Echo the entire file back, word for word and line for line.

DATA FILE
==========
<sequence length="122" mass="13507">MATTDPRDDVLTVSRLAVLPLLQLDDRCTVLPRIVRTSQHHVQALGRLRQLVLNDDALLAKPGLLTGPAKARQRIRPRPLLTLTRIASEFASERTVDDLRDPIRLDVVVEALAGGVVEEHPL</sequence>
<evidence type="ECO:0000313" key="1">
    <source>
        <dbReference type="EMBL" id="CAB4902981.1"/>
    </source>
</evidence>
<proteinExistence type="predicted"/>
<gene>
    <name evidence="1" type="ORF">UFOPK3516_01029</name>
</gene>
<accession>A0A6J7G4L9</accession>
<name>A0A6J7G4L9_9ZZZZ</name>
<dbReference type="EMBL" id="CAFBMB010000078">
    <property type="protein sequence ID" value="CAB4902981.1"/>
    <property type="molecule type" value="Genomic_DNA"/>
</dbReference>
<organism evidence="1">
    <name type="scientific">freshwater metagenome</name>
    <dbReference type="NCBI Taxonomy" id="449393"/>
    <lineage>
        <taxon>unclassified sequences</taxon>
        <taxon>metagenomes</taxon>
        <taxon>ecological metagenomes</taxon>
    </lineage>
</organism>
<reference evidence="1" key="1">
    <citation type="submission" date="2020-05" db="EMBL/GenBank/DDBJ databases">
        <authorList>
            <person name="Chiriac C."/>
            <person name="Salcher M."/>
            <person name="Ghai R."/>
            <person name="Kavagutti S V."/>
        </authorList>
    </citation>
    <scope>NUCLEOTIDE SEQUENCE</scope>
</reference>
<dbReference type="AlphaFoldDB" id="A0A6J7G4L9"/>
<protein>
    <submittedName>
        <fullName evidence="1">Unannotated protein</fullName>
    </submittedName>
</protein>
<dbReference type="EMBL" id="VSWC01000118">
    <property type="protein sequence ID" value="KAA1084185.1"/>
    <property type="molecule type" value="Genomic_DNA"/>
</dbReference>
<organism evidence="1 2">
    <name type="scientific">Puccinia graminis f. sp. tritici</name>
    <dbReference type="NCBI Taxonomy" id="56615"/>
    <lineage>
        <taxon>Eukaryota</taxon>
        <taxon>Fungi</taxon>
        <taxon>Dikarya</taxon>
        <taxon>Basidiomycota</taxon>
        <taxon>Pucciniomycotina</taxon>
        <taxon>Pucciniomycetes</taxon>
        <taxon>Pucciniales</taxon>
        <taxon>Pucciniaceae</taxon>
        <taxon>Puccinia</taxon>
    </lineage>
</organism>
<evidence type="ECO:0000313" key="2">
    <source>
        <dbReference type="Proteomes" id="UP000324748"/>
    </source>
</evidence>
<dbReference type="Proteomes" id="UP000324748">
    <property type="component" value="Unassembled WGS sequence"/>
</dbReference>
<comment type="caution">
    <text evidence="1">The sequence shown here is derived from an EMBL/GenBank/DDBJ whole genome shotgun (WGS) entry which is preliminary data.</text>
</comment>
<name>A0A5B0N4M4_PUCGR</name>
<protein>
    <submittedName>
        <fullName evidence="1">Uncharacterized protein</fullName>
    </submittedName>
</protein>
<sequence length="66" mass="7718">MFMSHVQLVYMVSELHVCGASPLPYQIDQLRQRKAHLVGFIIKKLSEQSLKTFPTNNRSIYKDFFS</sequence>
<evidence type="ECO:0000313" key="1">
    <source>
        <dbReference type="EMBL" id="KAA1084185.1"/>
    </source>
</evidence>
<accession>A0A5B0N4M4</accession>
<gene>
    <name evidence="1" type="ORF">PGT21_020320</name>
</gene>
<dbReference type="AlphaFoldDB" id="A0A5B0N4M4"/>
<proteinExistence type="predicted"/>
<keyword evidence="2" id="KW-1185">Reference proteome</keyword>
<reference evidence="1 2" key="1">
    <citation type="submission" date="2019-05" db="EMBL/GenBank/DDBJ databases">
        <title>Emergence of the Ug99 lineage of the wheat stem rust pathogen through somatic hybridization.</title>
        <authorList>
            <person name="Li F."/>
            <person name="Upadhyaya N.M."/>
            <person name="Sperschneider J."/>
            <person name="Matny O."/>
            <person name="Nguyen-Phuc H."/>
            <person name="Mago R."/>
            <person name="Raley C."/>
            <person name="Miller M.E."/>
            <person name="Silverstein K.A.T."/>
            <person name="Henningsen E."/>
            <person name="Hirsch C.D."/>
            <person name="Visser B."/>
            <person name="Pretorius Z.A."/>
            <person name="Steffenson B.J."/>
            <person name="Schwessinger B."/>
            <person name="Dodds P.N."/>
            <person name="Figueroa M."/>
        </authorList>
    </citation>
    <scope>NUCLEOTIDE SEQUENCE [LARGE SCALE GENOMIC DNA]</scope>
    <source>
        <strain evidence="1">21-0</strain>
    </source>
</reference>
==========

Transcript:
<sequence length="122" mass="13507">MATTDPRDDVLTVSRLAVLPLLQLDDRCTVLPRIVRTSQHHVQALGRLRQLVLNDDALLAKPGLLTGPAKARQRIRPRPLLTLTRIASEFASERTVDDLRDPIRLDVVVEALAGGVVEEHPL</sequence>
<evidence type="ECO:0000313" key="1">
    <source>
        <dbReference type="EMBL" id="CAB4902981.1"/>
    </source>
</evidence>
<proteinExistence type="predicted"/>
<gene>
    <name evidence="1" type="ORF">UFOPK3516_01029</name>
</gene>
<accession>A0A6J7G4L9</accession>
<name>A0A6J7G4L9_9ZZZZ</name>
<dbReference type="EMBL" id="CAFBMB010000078">
    <property type="protein sequence ID" value="CAB4902981.1"/>
    <property type="molecule type" value="Genomic_DNA"/>
</dbReference>
<organism evidence="1">
    <name type="scientific">freshwater metagenome</name>
    <dbReference type="NCBI Taxonomy" id="449393"/>
    <lineage>
        <taxon>unclassified sequences</taxon>
        <taxon>metagenomes</taxon>
        <taxon>ecological metagenomes</taxon>
    </lineage>
</organism>
<reference evidence="1" key="1">
    <citation type="submission" date="2020-05" db="EMBL/GenBank/DDBJ databases">
        <authorList>
            <person name="Chiriac C."/>
            <person name="Salcher M."/>
            <person name="Ghai R."/>
            <person name="Kavagutti S V."/>
        </authorList>
    </citation>
    <scope>NUCLEOTIDE SEQUENCE</scope>
</reference>
<dbReference type="AlphaFoldDB" id="A0A6J7G4L9"/>
<protein>
    <submittedName>
        <fullName evidence="1">Unannotated protein</fullName>
    </submittedName>
</protein>
<dbReference type="EMBL" id="VSWC01000118">
    <property type="protein sequence ID" value="KAA1084185.1"/>
    <property type="molecule type" value="Genomic_DNA"/>
</dbReference>
<organism evidence="1 2">
    <name type="scientific">Puccinia graminis f. sp. tritici</name>
    <dbReference type="NCBI Taxonomy" id="56615"/>
    <lineage>
        <taxon>Eukaryota</taxon>
        <taxon>Fungi</taxon>
        <taxon>Dikarya</taxon>
        <taxon>Basidiomycota</taxon>
        <taxon>Pucciniomycotina</taxon>
        <taxon>Pucciniomycetes</taxon>
        <taxon>Pucciniales</taxon>
        <taxon>Pucciniaceae</taxon>
        <taxon>Puccinia</taxon>
    </lineage>
</organism>
<evidence type="ECO:0000313" key="2">
    <source>
        <dbReference type="Proteomes" id="UP000324748"/>
    </source>
</evidence>
<dbReference type="Proteomes" id="UP000324748">
    <property type="component" value="Unassembled WGS sequence"/>
</dbReference>
<comment type="caution">
    <text evidence="1">The sequence shown here is derived from an EMBL/GenBank/DDBJ whole genome shotgun (WGS) entry which is preliminary data.</text>
</comment>
<name>A0A5B0N4M4_PUCGR</name>
<protein>
    <submittedName>
        <fullName evidence="1">Uncharacterized protein</fullName>
    </submittedName>
</protein>
<sequence length="66" mass="7718">MFMSHVQLVYMVSELHVCGASPLPYQIDQLRQRKAHLVGFIIKKLSEQSLKTFPTNNRSIYKDFFS</sequence>
<evidence type="ECO:0000313" key="1">
    <source>
        <dbReference type="EMBL" id="KAA1084185.1"/>
    </source>
</evidence>
<accession>A0A5B0N4M4</accession>
<gene>
    <name evidence="1" type="ORF">PGT21_020320</name>
</gene>
<dbReference type="AlphaFoldDB" id="A0A5B0N4M4"/>
<proteinExistence type="predicted"/>
<keyword evidence="2" id="KW-1185">Reference proteome</keyword>
<reference evidence="1 2" key="1">
    <citation type="submission" date="2019-05" db="EMBL/GenBank/DDBJ databases">
        <title>Emergence of the Ug99 lineage of the wheat stem rust pathogen through somatic hybridization.</title>
        <authorList>
            <person name="Li F."/>
            <person name="Upadhyaya N.M."/>
            <person name="Sperschneider J."/>
            <person name="Matny O."/>
            <person name="Nguyen-Phuc H."/>
            <person name="Mago R."/>
            <person name="Raley C."/>
            <person name="Miller M.E."/>
            <person name="Silverstein K.A.T."/>
            <person name="Henningsen E."/>
            <person name="Hirsch C.D."/>
            <person name="Visser B."/>
            <person name="Pretorius Z.A."/>
            <person name="Steffenson B.J."/>
            <person name="Schwessinger B."/>
            <person name="Dodds P.N."/>
            <person name="Figueroa M."/>
        </authorList>
    </citation>
    <scope>NUCLEOTIDE SEQUENCE [LARGE SCALE GENOMIC DNA]</scope>
    <source>
        <strain evidence="1">21-0</strain>
    </source>
</reference>